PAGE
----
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VF exclusive: Blackwater’s Erik Prince to step down, reveals CIA role

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‘Power struggle’ inside Blackwater over Prince’s successor

Blackwater’s Erik Prince was recruited as a CIA agent in the years after the 9/11 attacks, says an exclusive report at Vanity Fair that also reveals the billionaire ex-Navy SEAL plans to step down from Blackwater to teach high school.

For the past six years, Prince “appears to have led an astonishing double life,” writes Adam Ciralsky. “Publicly, he has served as Blackwater’s CEO and chairman. Privately, and secretly, he has been doing the CIA’s bidding, helping to craft, fund, and execute operations ranging from inserting personnel into ‘denied areas’—places US intelligence has trouble penetrating—to assembling hit teams targeting al-Qaeda members and their allies.”

Ciralsky reports that Prince became a CIA “asset,” or spy, who became a “Mr. Fix-It” in the war on terror.

“Prince wasn’t merely a contractor; he was, insiders say, a full-blown asset,” Ciralsky reports. “Three sources with direct knowledge of the relationship say that the CIA’s National Resources Division recruited Prince in 2004 to join a secret network of American citizens with special skills or unusual access to targets of interest. As assets go, Prince would have been quite a catch. He had more cash, transport, matériel, and personnel at his disposal than almost anyone Langley would have run in its 62-year history.”

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Prince also told Vanity Fair he believes that people inside the US government sold him out when news of Blackwater’s involvement in the CIA’s secret assassination program went public. Last summer, CIA director Leon Panetta informed congressional intelligence committees that the CIA had kept secret an on-and-off assassination program that many people believe was run during the Bush administration by Vice President Dick Cheney.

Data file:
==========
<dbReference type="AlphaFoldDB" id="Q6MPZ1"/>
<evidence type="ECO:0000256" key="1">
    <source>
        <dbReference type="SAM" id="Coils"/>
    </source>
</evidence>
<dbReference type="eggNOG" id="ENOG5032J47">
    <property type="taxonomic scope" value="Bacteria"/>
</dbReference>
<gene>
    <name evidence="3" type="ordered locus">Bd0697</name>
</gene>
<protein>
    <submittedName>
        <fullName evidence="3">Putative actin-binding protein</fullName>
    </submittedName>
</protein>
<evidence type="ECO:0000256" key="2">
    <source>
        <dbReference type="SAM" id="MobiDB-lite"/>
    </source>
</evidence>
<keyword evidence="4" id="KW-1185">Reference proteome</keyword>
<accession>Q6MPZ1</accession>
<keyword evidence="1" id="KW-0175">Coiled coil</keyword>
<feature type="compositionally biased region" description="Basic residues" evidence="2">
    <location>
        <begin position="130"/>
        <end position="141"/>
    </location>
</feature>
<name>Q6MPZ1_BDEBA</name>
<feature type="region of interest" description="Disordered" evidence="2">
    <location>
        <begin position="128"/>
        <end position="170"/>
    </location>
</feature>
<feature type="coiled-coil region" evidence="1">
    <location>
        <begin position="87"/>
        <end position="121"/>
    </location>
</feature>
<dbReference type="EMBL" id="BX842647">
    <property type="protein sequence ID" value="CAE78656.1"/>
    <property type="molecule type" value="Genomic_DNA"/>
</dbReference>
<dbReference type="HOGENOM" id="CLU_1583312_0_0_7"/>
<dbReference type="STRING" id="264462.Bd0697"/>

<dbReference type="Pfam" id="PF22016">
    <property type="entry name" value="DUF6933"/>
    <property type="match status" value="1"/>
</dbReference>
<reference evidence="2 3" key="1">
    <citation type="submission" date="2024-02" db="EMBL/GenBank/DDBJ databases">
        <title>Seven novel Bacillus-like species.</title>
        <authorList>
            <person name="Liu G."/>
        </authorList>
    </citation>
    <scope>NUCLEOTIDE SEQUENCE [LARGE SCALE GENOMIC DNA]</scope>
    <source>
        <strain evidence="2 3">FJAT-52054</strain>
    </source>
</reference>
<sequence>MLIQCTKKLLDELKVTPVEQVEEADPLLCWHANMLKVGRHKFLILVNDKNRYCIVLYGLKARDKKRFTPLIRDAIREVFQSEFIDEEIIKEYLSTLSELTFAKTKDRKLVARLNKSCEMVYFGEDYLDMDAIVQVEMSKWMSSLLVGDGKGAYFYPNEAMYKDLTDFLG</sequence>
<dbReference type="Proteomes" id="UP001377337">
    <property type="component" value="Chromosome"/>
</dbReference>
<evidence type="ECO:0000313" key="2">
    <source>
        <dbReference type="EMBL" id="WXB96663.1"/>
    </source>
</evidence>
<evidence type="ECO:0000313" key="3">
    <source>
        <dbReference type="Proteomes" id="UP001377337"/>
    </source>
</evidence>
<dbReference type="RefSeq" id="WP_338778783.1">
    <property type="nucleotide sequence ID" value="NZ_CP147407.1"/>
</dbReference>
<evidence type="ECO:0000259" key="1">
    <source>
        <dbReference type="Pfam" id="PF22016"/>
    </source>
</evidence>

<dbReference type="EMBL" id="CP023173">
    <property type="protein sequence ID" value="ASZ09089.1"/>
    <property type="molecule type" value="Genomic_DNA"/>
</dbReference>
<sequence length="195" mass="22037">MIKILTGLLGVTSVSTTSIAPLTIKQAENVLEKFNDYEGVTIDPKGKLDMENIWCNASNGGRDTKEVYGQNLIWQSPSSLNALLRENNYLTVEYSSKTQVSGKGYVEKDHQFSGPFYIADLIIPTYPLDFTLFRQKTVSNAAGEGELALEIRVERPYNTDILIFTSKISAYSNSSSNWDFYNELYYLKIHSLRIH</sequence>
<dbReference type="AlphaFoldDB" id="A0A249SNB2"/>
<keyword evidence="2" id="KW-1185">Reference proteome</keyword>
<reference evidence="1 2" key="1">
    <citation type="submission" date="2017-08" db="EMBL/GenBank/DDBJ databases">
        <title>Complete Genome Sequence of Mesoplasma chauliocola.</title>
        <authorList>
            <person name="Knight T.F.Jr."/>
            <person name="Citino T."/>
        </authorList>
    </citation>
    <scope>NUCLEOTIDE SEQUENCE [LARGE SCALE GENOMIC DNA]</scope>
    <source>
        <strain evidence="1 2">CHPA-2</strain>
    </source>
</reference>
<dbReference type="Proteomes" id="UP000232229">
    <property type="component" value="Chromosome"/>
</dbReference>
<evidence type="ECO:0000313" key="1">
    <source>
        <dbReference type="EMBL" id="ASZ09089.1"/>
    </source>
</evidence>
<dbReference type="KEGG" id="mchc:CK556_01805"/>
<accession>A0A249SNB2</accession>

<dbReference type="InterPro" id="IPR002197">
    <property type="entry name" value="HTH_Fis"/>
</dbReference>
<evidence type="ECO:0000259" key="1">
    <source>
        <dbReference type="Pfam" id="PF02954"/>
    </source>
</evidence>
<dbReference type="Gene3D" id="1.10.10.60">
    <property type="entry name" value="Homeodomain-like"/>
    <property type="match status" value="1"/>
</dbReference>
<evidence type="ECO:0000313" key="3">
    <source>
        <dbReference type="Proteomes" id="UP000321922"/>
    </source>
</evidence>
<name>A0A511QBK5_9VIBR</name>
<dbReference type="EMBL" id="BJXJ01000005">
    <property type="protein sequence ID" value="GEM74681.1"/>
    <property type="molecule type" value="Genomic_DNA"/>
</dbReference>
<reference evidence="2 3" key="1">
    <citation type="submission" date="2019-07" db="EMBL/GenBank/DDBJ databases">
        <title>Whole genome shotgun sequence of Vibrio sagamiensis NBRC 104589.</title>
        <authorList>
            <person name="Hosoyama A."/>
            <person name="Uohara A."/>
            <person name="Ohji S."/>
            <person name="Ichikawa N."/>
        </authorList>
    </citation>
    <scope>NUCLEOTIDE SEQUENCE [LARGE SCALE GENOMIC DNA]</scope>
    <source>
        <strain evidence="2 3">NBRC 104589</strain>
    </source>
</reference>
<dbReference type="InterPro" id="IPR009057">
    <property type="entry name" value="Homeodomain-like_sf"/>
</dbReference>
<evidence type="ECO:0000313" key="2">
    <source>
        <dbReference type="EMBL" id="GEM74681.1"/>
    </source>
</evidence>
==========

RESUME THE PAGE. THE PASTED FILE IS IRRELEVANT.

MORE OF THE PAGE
Later, news reports emerged alleging that Blackwater, which recently renamed itself Xe Services, was involved in the program which sought to assassinate high-value terrorist targets.

Prince “confesses to feeling betrayed,” Vanity Fair reports.

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“I don’t understand how a program this sensitive leaks,” he says. “And to ‘out’ me on top of it?”

Ciralsky reports:

Prince blames Democrats in Congress for the leaks and maintains that there is a double standard at play. “The left complained about how [CIA operative] Valerie Plame’s identity was compromised for political reasons. A special prosecutor [was even] appointed. Well, what happened to me was worse. People acting for political reasons disclosed not only the existence of a very sensitive program but my name along with it.” As in the Plame case, though, the leaks prompted CIA attorneys to send a referral to the Justice Department, requesting that a criminal investigation be undertaken to identify those responsible for providing highly classified information to the media.